I was referring to tube arty too. The Smerch only has it's range due to it's size. The M270 MLRS has comparable range with the BM-27 Uragan, which is of comparable calibers. Also; the guided rounds of the M270 far surpasses any guided round for Russian tube arty that we know of, it's accuracy is comparable to that of a JDAM. Also, the Russian 122, 220, and 300 mm line of MLRSs lack a system that allows for quick reloading of said rockets (that has been fixed now), but the M270 has had it for quite a while.

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    Re: First photos of T-95 and T-90AM

    Post  Austin on Thu Apr 14, 2011 6:22 am

    The report on T-90AM quoting the general says it will have an engine with more 130hp.

    So I am assuming it will have more power over existing T-90A engine by 130 hp.

    What is the power of existing T-90A engine in Russian service ?

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    Re: First photos of T-95 and T-90AM

    Post  GarryB on Thu Apr 14, 2011 11:38 am

    A penetrator's capability is very much so dependent on it's potential KE
    but it's also dependent on penetrator design. Typically, longer and
    skinnier penetrators will go through more armor, which is what I was
    referring to in my post.

    Skinnier penetrators are also easier to break up. The longer a penetrator is the more weight it concentrates on the tip on impact. Obviously too thick and it is like trying to punch a hole in paper with the blunt end of a pencil, but then that is what the sharpened end is for... to start the penetration.

    What I was saying in my post was that now they have a turret bustle autoloader they don't need to turn each component of the ammo 90 degrees to load it into the breach, it can be simply a straight ram from storage.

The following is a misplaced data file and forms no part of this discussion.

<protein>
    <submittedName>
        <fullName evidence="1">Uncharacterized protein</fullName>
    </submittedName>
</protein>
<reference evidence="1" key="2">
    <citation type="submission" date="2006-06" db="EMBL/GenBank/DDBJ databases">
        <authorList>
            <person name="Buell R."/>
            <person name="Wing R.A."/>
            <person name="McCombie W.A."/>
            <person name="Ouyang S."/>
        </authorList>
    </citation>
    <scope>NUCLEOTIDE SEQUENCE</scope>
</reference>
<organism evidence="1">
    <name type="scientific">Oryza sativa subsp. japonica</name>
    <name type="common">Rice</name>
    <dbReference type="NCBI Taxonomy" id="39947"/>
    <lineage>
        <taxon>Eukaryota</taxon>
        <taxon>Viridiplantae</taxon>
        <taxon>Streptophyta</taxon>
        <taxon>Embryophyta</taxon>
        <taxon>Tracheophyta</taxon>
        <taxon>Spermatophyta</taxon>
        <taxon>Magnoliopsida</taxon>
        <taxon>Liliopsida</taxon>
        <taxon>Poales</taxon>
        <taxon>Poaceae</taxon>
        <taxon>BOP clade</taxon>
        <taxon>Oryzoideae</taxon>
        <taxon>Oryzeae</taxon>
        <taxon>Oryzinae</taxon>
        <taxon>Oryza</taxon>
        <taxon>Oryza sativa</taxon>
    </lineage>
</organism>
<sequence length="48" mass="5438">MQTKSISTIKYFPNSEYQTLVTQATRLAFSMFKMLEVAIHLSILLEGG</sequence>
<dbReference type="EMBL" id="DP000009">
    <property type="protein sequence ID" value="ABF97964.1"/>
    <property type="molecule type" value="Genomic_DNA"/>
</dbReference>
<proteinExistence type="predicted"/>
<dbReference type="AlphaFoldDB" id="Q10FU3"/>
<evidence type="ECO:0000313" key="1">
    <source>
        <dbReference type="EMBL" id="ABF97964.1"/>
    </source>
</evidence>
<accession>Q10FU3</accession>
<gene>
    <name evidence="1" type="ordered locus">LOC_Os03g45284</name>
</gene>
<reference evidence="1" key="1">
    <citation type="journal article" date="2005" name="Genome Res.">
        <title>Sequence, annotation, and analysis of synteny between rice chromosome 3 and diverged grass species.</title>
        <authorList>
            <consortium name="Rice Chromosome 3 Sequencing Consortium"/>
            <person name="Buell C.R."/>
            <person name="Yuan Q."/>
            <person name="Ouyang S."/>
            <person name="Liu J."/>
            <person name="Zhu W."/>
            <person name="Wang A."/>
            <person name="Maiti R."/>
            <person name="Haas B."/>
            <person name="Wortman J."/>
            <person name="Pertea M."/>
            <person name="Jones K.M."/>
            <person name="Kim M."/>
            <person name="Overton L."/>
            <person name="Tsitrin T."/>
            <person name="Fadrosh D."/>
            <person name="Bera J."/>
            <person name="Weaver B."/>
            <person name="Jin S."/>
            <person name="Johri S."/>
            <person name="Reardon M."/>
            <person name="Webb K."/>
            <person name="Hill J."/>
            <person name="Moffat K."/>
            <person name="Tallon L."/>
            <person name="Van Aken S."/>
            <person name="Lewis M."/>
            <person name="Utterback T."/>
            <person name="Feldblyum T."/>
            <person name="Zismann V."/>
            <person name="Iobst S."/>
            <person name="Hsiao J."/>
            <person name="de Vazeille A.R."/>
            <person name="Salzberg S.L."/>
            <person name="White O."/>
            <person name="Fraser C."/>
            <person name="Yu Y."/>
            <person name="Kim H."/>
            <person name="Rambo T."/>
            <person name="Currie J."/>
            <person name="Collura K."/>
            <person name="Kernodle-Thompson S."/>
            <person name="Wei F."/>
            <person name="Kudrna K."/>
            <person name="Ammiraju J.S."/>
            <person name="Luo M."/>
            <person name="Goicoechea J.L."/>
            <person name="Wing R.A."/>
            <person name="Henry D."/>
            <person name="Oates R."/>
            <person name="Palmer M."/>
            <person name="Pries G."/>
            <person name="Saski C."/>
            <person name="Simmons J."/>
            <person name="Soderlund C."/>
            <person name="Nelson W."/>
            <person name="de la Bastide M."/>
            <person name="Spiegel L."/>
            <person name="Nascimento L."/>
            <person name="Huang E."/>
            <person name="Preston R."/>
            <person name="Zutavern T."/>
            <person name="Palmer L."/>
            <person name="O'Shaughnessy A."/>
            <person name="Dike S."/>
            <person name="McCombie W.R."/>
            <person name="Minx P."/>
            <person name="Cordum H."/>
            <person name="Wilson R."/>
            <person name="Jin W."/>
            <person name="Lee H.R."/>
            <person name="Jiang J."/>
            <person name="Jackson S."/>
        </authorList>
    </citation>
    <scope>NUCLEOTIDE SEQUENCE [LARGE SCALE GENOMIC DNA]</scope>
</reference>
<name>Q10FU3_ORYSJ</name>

They can intentionally make their penetrator longer than what can be fitted in a western tank to gain an advantage.

    I was referring to tube arty too.

    They have their eccentrics in tube artillery as well... the 2S7 152mm gun, the 2S9 203mm gun, the 240mm mortars, the MSTA. Most of their units now have 120mm mortar vehicles able to fire 120mm shells and 120mm mortar bombs (including western mortar rounds BTW), and they have laser guided shells for pretty much every calibre above 82mm. Does the west even today have anything like the Vasilek automatic mortar?

    The Smerch only has it's range due to it's size. The M270 MLRS has
    comparable range with the BM-27 Uragan, which is of comparable calibers.

    Both SMERCH and URAGAN have had sensor fused sub munition rockets since about 1987.
    Lets look at URAGAN compared to MLRS... similar range, similar payload, URAGAN is mounted on a truck which was widely used amongst WP forces, MLRS based on the Bradley... much more expensive to buy and operate and not used by any other NATO partner. URAGAN has 16 tubes, while MLRS has 12. URAGAN rockets have basic gyros in each rocket to help keep the volleys tighter than they would normally be... obviously you don't actually want all the rockets to hit the same point of ground.
    I would say even URAGAN is better than MLRS, and even the current model Grad can match it in range and with 40 rockets on board despite the fact that it carries less munitions per rocket it can actually carry more sensor fused submunitions per launcher.
    Smerch is a level above.

    Also; the guided rounds of the M270 far surpasses any guided round for
    Russian tube arty that we know of, it's accuracy is comparable to that
    of a JDAM.

    M270 is not tube artillery why would you compare it?

    The Tochka and Tender are the direct Russian equivalent of ATCMS and they really are as good if not better in some aspects.

    They are used at ranges artillery is not normally used and would require other recon assets to find targets for them.

    The Russians separate that capability out of artillery support units and have it at a higher level.

    Also, the Russian 122, 220, and 300 mm line of MLRSs lack a system that